|Location||Kelston, Somerset, England|
|Architect||John Wood, the Younger|
|Official name||Kelston Park|
|Designated||1 February 1956|
Kelston Park is an 18th-century country house in the village of Kelston, approximately 3 miles from Bath in North East Somerset, England. Altogether the house and gardens of Kelston Park cover an area of approximately 75 hectares (190 acres). The house has been designated as a Grade II* listed building, and the garden is Grade II* listed in the National Register of Historic Parks and Gardens.
The first house on the site was north of the current building, beside the village church, where a walled courtyard and terraced earthworks are all that remains above ground. The original manor house was built between 1567 and 1574 by John Harington and was later finished by his son, Sir John Harington. It was intended to be one of the grandest houses in the county.
The Tudor mansion was demolished and the current house at Kelston Park was built on a ridge overlooking the Avon River, on the site of the Haringtons' summerhouse. It covers 13,202 square feet (1,226.5 m2) on three floors, and was built around the 1760s by John Wood, the Younger for Sir Caesar Hawkins, who was Serjeant-Surgeon to Kings George II and III. Sir Caesar Hawkins commissioned Capability Brown to lay out the park in 1767-8.
In 1828 it was sold by the Hawkins family to Joseph Neeld who built many of the outhouses. It passed down through the family to the Inigo-Jones family, who added an entrance lodge and the porch over the main entrance. The house was leased to the Methodist Church in 1967 for use as a training centre.
In 1992 the property was purchased to become the headquarters of The Andrew Brownsword Collection, which made greeting cards; in 1994 the company was acquired by Hallmark Cards. Some of the businesses that used the offices included McMullen Commercial Property Consultants, R D Owen & Co Chartered Accountants, Harrington Wood Chartered Financial Planners, bzb IT, Steel Media, and Hart Greaves.
By 2019 office use was no longer economic, in part due to the need for extensive maintenance and renovation work, and a planning application was made to convert the buildings into a hotel. Approval for a 30-bedroom hotel was granted in 2021.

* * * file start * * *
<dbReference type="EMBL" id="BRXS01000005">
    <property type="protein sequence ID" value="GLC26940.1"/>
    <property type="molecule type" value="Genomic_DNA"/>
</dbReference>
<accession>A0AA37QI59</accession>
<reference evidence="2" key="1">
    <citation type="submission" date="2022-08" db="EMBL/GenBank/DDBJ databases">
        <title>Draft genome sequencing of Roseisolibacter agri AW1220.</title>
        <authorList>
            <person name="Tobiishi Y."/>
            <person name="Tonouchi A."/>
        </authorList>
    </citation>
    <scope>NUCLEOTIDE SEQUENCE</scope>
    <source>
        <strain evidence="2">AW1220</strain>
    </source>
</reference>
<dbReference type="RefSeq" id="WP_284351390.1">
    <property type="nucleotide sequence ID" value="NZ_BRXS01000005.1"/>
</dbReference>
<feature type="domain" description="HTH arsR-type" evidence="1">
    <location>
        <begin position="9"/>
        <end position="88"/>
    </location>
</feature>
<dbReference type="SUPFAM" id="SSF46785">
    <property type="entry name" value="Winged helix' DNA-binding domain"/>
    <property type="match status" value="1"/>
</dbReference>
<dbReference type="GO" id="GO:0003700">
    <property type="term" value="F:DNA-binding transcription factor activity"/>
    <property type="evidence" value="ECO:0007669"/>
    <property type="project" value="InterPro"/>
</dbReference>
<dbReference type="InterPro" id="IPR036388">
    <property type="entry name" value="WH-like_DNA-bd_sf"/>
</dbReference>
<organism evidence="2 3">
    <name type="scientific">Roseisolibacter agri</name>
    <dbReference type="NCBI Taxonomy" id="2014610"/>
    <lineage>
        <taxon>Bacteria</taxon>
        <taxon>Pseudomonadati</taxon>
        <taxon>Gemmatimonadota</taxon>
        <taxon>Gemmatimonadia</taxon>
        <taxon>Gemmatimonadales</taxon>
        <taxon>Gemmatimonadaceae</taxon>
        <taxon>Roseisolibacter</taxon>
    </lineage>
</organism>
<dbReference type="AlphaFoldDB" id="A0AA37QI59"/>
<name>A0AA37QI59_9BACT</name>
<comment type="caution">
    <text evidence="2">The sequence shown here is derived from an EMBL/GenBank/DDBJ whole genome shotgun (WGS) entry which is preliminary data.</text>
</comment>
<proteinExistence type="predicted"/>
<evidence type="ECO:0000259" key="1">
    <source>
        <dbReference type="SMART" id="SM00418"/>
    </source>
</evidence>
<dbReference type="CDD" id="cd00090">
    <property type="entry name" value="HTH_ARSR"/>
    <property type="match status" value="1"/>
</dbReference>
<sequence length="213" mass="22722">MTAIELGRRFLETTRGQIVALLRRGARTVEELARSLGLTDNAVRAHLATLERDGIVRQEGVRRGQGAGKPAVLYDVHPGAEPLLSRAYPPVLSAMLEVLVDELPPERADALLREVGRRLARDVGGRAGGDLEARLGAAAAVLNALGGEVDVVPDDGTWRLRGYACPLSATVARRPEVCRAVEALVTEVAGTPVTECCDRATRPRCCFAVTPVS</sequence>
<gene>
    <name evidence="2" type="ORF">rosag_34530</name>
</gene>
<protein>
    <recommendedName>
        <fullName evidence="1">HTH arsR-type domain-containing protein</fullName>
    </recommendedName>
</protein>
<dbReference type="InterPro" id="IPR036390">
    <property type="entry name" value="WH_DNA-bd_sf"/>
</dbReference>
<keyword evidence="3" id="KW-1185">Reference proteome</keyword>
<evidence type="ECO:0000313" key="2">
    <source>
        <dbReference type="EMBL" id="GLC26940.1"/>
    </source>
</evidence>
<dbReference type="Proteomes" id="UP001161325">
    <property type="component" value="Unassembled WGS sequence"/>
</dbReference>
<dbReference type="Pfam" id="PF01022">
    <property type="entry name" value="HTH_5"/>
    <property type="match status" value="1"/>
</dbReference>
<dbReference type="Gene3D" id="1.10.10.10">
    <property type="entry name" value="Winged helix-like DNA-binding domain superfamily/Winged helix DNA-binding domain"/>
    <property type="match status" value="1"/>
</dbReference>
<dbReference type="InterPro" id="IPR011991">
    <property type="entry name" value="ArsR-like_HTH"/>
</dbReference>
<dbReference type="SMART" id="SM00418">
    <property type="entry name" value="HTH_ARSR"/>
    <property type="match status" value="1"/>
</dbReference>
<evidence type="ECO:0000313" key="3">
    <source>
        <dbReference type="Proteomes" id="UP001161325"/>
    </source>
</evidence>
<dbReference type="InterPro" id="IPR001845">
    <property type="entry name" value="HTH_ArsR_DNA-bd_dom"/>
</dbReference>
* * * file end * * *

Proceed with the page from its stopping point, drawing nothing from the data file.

The mansion house has two storeys and an attic level with a mansard roof, on an almost-square footprint five window bays wide. The front elevation is to the north, with a pediment and open porch with two heavy Tuscan columns. Adjacent to the west is a service yard surrounded by service buildings including kitchens, stables and a coach house. Further to the north-west is a walled garden and former farm buildings.
- Historic England. "Kelston Park and adjoining Service Wing and Coach-house and South Retaining Wall (1215080)". National Heritage List for England. Retrieved 18 November 2010.
- "Kelston Park". Parks and Gardens. Retrieved 9 June 2013.
- Historic England. "Kelston Park (Grade II*) (1000536)". National Heritage List for England. Retrieved 10 November 2013.
- Bond, James (1998). Somerset Parks and Gardens. Somerset Books. pp. 50–51. ISBN 978-0861834655.
- "Kelston Park". Showcase. Archived from the original on 15 March 2012. Retrieved 18 November 2010.
- "Our customers". C stem. Archived from the original on 11 September 2011. Retrieved 18 November 2010.
- Kelston Park, Kelston Road, Kelston, Bath and NE Somerset - Statement of Significance and Heritage (PDF) (Report). JME Conservation Ltd. November 2019. Part of B&NES Planning Application 19/05181/FUL. Retrieved 6 December 2019.
- "Hallmark Acquisition". The New York Times. Associated Press. 17 November 1993. ISSN 0362-4331. Retrieved 27 April 2021.
- Mills, Richard (5 December 2019). "Plans to turn huge 1700s mansion and grounds into hotel revealed". Bath Chronicle. Retrieved 6 December 2019.
- Sumner, Stephen (21 April 2021). "Plans to convert 18th century mansion near Bath into country hotel approved". Bath Echo. Retrieved 27 April 2021.